"We Could Barely Stand": Quake Triggers Deadly Mount Everest Avalanche - NBC 10 Philadelphia
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"We Could Barely Stand": Quake Triggers Deadly Mount Everest Avalanche

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    NEWSLETTERS

    "We Could Barely Stand": Quake Triggers Deadly Mount Everest Avalanche
    Jelle Veyt ‏@cycling2himalay

    An avalanche triggered by a massive earthquake in Nepal smashed into a base camp at the foothills of Mount Everest on Saturday, killing at least eight climbers and guides, injuring many and leaving an unknown number missing near the mountain's most dangerous spot, officials said.

    Varying reports have given different death tolls but a senior trekking guide said the death toll from the Everest avalanche has climbed to 17 and 61 injured, according to The Associated Press. The number was not immediately confirmed by NBC News.

    The avalanche struck between the Khumbu Icefall, a notoriously treacherous rugged area of collapsed ice and snow, and the base camp where most climbing expeditions are, said Ang Tshering of the Nepal Mountaineering Association.

    An official with Nepal's mountaineering department, Gyanendra Shretha, said the bodies of eight people had been recovered and an unknown number remain missing or injured.

    At least one of the dead climbers was identified Saturday as an American and Google engineer, Dan Fredinburg, according to expedition company Jagged Globe.

    David Arvan, 34, from San Francisco, told NBC News that he was visiting Nepal for the first time with his sister and a friend when the earthquake hit. Arvan was just outside of the Everest base camp and had to act quick to avoid being injured in the resulting avalanche.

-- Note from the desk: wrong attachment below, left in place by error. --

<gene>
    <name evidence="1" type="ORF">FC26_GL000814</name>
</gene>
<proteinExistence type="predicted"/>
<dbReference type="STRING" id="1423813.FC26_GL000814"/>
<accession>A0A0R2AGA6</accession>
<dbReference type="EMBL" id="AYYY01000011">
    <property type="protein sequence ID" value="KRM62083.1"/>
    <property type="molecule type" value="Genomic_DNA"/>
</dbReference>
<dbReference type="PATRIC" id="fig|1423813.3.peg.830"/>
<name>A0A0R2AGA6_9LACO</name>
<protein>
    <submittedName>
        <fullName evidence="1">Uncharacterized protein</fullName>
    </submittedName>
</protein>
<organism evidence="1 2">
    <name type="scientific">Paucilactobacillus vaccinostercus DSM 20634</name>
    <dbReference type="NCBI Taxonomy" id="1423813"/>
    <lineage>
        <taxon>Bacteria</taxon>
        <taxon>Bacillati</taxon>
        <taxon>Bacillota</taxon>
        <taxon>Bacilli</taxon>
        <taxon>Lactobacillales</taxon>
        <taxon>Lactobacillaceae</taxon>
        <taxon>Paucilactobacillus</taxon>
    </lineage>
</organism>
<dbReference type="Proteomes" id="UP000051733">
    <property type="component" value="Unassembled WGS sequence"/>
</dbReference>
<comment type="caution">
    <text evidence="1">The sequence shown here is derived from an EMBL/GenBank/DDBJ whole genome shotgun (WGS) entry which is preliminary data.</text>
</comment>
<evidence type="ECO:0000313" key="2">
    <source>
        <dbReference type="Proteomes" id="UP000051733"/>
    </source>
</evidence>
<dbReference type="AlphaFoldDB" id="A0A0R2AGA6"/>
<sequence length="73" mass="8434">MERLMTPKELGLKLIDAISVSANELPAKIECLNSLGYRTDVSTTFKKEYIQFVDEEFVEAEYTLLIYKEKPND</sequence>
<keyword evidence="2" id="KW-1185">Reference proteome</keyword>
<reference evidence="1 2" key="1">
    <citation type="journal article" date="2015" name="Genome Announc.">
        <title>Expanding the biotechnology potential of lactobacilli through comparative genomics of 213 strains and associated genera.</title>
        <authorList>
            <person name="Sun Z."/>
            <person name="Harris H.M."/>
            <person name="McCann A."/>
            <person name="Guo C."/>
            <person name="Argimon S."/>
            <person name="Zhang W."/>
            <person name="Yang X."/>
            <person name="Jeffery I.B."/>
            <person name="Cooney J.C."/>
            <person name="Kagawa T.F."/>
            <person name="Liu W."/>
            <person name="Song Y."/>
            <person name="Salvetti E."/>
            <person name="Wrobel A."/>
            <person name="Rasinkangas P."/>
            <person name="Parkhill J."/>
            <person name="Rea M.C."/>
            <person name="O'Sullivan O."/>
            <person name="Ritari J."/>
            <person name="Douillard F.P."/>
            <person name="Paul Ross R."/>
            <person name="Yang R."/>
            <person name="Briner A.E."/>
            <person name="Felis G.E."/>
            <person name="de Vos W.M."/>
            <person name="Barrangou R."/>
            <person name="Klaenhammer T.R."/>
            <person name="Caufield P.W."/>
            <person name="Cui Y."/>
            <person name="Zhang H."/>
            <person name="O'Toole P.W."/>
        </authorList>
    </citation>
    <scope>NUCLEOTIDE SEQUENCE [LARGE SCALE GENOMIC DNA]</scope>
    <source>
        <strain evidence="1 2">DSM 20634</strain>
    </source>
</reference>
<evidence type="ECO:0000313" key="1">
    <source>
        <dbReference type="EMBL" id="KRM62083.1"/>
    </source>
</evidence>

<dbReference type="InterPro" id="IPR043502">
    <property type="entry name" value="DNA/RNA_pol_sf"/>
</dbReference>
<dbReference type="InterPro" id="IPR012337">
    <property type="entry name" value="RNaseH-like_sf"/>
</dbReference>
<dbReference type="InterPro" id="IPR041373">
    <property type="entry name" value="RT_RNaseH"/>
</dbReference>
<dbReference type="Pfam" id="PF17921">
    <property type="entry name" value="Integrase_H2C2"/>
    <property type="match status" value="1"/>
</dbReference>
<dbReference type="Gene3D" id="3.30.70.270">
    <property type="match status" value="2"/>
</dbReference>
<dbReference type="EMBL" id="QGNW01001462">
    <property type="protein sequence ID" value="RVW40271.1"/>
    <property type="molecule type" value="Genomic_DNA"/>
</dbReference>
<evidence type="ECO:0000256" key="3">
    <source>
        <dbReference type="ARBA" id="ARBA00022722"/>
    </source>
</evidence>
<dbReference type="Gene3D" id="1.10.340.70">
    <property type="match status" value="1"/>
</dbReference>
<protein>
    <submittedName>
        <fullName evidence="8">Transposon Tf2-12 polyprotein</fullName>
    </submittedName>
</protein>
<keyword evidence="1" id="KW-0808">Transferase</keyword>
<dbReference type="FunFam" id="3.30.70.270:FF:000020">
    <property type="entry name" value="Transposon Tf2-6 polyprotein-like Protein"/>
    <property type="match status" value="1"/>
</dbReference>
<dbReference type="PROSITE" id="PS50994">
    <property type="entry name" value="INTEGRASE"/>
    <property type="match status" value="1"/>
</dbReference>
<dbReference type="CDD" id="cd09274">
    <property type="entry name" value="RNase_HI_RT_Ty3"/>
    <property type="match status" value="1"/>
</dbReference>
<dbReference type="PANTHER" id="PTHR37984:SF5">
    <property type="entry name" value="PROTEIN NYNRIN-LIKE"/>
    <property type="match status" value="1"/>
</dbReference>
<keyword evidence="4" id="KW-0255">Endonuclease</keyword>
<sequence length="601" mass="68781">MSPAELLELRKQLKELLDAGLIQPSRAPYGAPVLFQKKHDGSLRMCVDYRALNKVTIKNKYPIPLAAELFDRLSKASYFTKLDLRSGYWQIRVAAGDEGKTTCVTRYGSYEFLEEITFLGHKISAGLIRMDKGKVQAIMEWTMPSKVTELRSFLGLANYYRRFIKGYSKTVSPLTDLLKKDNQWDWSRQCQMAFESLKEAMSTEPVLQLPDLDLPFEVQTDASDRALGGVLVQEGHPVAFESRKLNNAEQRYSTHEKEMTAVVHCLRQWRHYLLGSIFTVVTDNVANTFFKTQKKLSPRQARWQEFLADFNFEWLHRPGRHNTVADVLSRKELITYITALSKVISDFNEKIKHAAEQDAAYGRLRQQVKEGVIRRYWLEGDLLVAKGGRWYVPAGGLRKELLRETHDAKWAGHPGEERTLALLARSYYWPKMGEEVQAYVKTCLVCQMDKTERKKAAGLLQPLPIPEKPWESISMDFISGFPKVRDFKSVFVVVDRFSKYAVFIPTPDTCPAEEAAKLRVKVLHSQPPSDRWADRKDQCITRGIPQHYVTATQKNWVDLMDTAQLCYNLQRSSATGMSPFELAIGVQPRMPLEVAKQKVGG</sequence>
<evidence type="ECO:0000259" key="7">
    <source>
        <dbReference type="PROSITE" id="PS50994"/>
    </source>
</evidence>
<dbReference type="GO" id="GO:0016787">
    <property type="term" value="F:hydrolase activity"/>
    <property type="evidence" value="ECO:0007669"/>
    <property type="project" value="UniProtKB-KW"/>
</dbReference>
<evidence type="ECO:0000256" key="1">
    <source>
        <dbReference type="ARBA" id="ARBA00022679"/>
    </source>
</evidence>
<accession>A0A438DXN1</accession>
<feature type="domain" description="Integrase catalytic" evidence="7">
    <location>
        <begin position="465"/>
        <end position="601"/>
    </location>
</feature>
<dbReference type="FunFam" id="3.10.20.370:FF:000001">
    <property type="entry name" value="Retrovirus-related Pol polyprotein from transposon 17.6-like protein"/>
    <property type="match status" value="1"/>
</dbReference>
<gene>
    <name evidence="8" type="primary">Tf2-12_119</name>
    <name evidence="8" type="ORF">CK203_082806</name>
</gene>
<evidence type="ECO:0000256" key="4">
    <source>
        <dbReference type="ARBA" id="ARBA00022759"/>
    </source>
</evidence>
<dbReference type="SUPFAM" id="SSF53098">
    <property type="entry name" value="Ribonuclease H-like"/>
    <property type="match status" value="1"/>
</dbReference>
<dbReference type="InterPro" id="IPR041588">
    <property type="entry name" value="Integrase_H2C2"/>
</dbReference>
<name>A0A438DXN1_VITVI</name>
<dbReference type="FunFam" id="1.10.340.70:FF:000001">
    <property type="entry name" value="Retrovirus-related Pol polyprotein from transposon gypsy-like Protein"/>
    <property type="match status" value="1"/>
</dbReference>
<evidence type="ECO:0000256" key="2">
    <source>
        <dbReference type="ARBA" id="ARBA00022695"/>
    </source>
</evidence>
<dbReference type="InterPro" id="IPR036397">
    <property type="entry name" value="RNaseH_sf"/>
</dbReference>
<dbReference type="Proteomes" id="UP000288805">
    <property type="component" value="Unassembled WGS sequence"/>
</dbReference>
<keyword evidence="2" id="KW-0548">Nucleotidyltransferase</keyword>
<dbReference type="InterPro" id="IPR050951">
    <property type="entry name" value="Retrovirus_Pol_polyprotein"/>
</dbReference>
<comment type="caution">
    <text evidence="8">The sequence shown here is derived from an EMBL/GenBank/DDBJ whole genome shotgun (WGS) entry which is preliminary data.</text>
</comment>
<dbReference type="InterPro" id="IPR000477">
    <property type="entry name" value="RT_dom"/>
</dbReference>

"My sister and I had to duck under a large boulder to avoid falling rocks from the cliffs above when the quake first hit,” Arvan said. “The whole ground was shaking in all directions, we could barely stand!"

    Jelle Veyt told NBC he was just getting back to base camp when suddenly the earth "shook for a couple of seconds — badly.”

    "I started running for my life....trying to be in a tent before it hit me," the Belgian climber said, adding that he wasn't thinking about "much" other than running "as fast as I could to the tents" which were only about 200 feet away.

    The world's highest mountain is scaled by hundreds every year who brave extreme weather, a hostile terrain and unpredictable avalanches, one of which killed 16 Sherpa guides almost exactly a year ago. 

    The magnitude-7.8 quake that caused the avalanche struck around noon Saturday about 80 kilometers (50 miles) northwest of Kathmandu, almost one year after the deadliest avalanche on record hit Everest killing 16 Sherpa guides on April 18, 2014.